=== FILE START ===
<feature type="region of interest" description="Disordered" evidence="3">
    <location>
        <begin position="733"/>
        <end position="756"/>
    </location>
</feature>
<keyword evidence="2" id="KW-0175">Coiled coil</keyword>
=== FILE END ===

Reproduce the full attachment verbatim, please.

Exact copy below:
<feature type="region of interest" description="Disordered" evidence="3">
    <location>
        <begin position="733"/>
        <end position="756"/>
    </location>
</feature>
<keyword evidence="2" id="KW-0175">Coiled coil</keyword>